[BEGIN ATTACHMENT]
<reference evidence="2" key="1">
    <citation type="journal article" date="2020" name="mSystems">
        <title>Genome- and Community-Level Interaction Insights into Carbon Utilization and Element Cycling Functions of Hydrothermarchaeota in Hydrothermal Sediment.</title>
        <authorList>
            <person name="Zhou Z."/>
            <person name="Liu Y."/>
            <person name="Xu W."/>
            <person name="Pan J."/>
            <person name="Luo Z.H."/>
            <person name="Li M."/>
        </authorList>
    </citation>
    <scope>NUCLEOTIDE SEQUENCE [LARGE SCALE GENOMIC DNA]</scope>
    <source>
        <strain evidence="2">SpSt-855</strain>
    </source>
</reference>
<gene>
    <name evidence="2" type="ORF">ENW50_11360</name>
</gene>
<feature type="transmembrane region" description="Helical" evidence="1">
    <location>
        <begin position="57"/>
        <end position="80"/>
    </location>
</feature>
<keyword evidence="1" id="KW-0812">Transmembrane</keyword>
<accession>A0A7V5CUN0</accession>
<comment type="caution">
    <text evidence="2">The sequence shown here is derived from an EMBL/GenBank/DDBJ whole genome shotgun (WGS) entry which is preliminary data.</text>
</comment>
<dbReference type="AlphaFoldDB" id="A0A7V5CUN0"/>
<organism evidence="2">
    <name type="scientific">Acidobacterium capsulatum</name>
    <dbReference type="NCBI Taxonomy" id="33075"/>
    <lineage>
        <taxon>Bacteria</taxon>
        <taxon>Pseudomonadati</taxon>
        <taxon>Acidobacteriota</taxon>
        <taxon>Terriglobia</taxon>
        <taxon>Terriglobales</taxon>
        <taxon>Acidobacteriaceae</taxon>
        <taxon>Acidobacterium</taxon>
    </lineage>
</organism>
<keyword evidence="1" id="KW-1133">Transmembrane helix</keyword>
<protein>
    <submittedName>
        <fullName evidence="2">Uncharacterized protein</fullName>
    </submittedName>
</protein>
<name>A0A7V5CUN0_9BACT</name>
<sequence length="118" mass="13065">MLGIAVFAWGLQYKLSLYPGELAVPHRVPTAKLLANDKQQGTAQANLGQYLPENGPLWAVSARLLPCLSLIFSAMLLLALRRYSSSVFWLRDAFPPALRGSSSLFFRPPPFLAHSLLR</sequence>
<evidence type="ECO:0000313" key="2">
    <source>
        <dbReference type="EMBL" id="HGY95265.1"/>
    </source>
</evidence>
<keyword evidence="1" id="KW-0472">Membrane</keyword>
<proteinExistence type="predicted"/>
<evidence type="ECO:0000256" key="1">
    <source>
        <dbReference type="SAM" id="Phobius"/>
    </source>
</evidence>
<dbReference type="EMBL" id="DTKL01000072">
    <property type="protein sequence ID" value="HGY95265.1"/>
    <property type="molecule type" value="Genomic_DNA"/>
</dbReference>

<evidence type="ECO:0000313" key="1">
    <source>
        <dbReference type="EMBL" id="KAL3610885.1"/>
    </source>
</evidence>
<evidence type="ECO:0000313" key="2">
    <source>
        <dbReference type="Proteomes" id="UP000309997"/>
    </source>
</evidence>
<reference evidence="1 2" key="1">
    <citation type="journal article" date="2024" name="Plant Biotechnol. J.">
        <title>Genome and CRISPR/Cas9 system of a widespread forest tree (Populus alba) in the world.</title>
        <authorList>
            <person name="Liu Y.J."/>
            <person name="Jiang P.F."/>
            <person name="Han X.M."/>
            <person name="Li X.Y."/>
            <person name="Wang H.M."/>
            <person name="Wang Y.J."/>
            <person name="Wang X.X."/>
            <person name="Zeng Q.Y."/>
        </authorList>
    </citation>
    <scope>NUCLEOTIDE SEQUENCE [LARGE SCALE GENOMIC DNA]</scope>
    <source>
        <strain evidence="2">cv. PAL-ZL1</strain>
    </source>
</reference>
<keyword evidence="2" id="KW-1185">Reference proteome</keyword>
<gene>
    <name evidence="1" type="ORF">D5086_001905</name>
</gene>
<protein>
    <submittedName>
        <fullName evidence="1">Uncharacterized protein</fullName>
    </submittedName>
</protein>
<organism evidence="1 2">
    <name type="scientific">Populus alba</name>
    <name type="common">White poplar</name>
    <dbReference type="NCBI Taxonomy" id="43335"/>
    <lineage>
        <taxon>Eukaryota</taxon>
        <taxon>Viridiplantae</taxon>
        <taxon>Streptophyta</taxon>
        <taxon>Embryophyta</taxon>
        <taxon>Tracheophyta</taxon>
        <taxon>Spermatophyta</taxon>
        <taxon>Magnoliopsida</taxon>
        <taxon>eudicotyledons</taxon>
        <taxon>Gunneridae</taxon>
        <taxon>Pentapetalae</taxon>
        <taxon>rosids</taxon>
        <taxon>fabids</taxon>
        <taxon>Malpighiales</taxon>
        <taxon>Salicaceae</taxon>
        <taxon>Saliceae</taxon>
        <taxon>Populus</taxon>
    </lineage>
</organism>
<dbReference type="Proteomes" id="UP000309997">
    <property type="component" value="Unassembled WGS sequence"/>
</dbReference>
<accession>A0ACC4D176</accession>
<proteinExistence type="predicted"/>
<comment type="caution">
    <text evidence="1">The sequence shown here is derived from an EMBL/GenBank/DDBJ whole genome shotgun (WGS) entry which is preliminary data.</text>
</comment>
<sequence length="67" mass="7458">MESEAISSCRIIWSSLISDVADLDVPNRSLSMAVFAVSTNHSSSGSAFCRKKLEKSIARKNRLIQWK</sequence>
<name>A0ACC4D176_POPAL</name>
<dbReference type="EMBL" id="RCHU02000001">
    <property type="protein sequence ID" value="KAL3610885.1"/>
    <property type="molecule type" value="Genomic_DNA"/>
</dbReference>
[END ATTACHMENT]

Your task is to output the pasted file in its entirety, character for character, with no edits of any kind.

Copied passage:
<reference evidence="2" key="1">
    <citation type="journal article" date="2020" name="mSystems">
        <title>Genome- and Community-Level Interaction Insights into Carbon Utilization and Element Cycling Functions of Hydrothermarchaeota in Hydrothermal Sediment.</title>
        <authorList>
            <person name="Zhou Z."/>
            <person name="Liu Y."/>
            <person name="Xu W."/>
            <person name="Pan J."/>
            <person name="Luo Z.H."/>
            <person name="Li M."/>
        </authorList>
    </citation>
    <scope>NUCLEOTIDE SEQUENCE [LARGE SCALE GENOMIC DNA]</scope>
    <source>
        <strain evidence="2">SpSt-855</strain>
    </source>
</reference>
<gene>
    <name evidence="2" type="ORF">ENW50_11360</name>
</gene>
<feature type="transmembrane region" description="Helical" evidence="1">
    <location>
        <begin position="57"/>
        <end position="80"/>
    </location>
</feature>
<keyword evidence="1" id="KW-0812">Transmembrane</keyword>
<accession>A0A7V5CUN0</accession>
<comment type="caution">
    <text evidence="2">The sequence shown here is derived from an EMBL/GenBank/DDBJ whole genome shotgun (WGS) entry which is preliminary data.</text>
</comment>
<dbReference type="AlphaFoldDB" id="A0A7V5CUN0"/>
<organism evidence="2">
    <name type="scientific">Acidobacterium capsulatum</name>
    <dbReference type="NCBI Taxonomy" id="33075"/>
    <lineage>
        <taxon>Bacteria</taxon>
        <taxon>Pseudomonadati</taxon>
        <taxon>Acidobacteriota</taxon>
        <taxon>Terriglobia</taxon>
        <taxon>Terriglobales</taxon>
        <taxon>Acidobacteriaceae</taxon>
        <taxon>Acidobacterium</taxon>
    </lineage>
</organism>
<keyword evidence="1" id="KW-1133">Transmembrane helix</keyword>
<protein>
    <submittedName>
        <fullName evidence="2">Uncharacterized protein</fullName>
    </submittedName>
</protein>
<name>A0A7V5CUN0_9BACT</name>
<sequence length="118" mass="13065">MLGIAVFAWGLQYKLSLYPGELAVPHRVPTAKLLANDKQQGTAQANLGQYLPENGPLWAVSARLLPCLSLIFSAMLLLALRRYSSSVFWLRDAFPPALRGSSSLFFRPPPFLAHSLLR</sequence>
<evidence type="ECO:0000313" key="2">
    <source>
        <dbReference type="EMBL" id="HGY95265.1"/>
    </source>
</evidence>
<keyword evidence="1" id="KW-0472">Membrane</keyword>
<proteinExistence type="predicted"/>
<evidence type="ECO:0000256" key="1">
    <source>
        <dbReference type="SAM" id="Phobius"/>
    </source>
</evidence>
<dbReference type="EMBL" id="DTKL01000072">
    <property type="protein sequence ID" value="HGY95265.1"/>
    <property type="molecule type" value="Genomic_DNA"/>
</dbReference>

<evidence type="ECO:0000313" key="1">
    <source>
        <dbReference type="EMBL" id="KAL3610885.1"/>
    </source>
</evidence>
<evidence type="ECO:0000313" key="2">
    <source>
        <dbReference type="Proteomes" id="UP000309997"/>
    </source>
</evidence>
<reference evidence="1 2" key="1">
    <citation type="journal article" date="2024" name="Plant Biotechnol. J.">
        <title>Genome and CRISPR/Cas9 system of a widespread forest tree (Populus alba) in the world.</title>
        <authorList>
            <person name="Liu Y.J."/>
            <person name="Jiang P.F."/>
            <person name="Han X.M."/>
            <person name="Li X.Y."/>
            <person name="Wang H.M."/>
            <person name="Wang Y.J."/>
            <person name="Wang X.X."/>
            <person name="Zeng Q.Y."/>
        </authorList>
    </citation>
    <scope>NUCLEOTIDE SEQUENCE [LARGE SCALE GENOMIC DNA]</scope>
    <source>
        <strain evidence="2">cv. PAL-ZL1</strain>
    </source>
</reference>
<keyword evidence="2" id="KW-1185">Reference proteome</keyword>
<gene>
    <name evidence="1" type="ORF">D5086_001905</name>
</gene>
<protein>
    <submittedName>
        <fullName evidence="1">Uncharacterized protein</fullName>
    </submittedName>
</protein>
<organism evidence="1 2">
    <name type="scientific">Populus alba</name>
    <name type="common">White poplar</name>
    <dbReference type="NCBI Taxonomy" id="43335"/>
    <lineage>
        <taxon>Eukaryota</taxon>
        <taxon>Viridiplantae</taxon>
        <taxon>Streptophyta</taxon>
        <taxon>Embryophyta</taxon>
        <taxon>Tracheophyta</taxon>
        <taxon>Spermatophyta</taxon>
        <taxon>Magnoliopsida</taxon>
        <taxon>eudicotyledons</taxon>
        <taxon>Gunneridae</taxon>
        <taxon>Pentapetalae</taxon>
        <taxon>rosids</taxon>
        <taxon>fabids</taxon>
        <taxon>Malpighiales</taxon>
        <taxon>Salicaceae</taxon>
        <taxon>Saliceae</taxon>
        <taxon>Populus</taxon>
    </lineage>
</organism>
<dbReference type="Proteomes" id="UP000309997">
    <property type="component" value="Unassembled WGS sequence"/>
</dbReference>
<accession>A0ACC4D176</accession>
<proteinExistence type="predicted"/>
<comment type="caution">
    <text evidence="1">The sequence shown here is derived from an EMBL/GenBank/DDBJ whole genome shotgun (WGS) entry which is preliminary data.</text>
</comment>
<sequence length="67" mass="7458">MESEAISSCRIIWSSLISDVADLDVPNRSLSMAVFAVSTNHSSSGSAFCRKKLEKSIARKNRLIQWK</sequence>
<name>A0ACC4D176_POPAL</name>
<dbReference type="EMBL" id="RCHU02000001">
    <property type="protein sequence ID" value="KAL3610885.1"/>
    <property type="molecule type" value="Genomic_DNA"/>
</dbReference>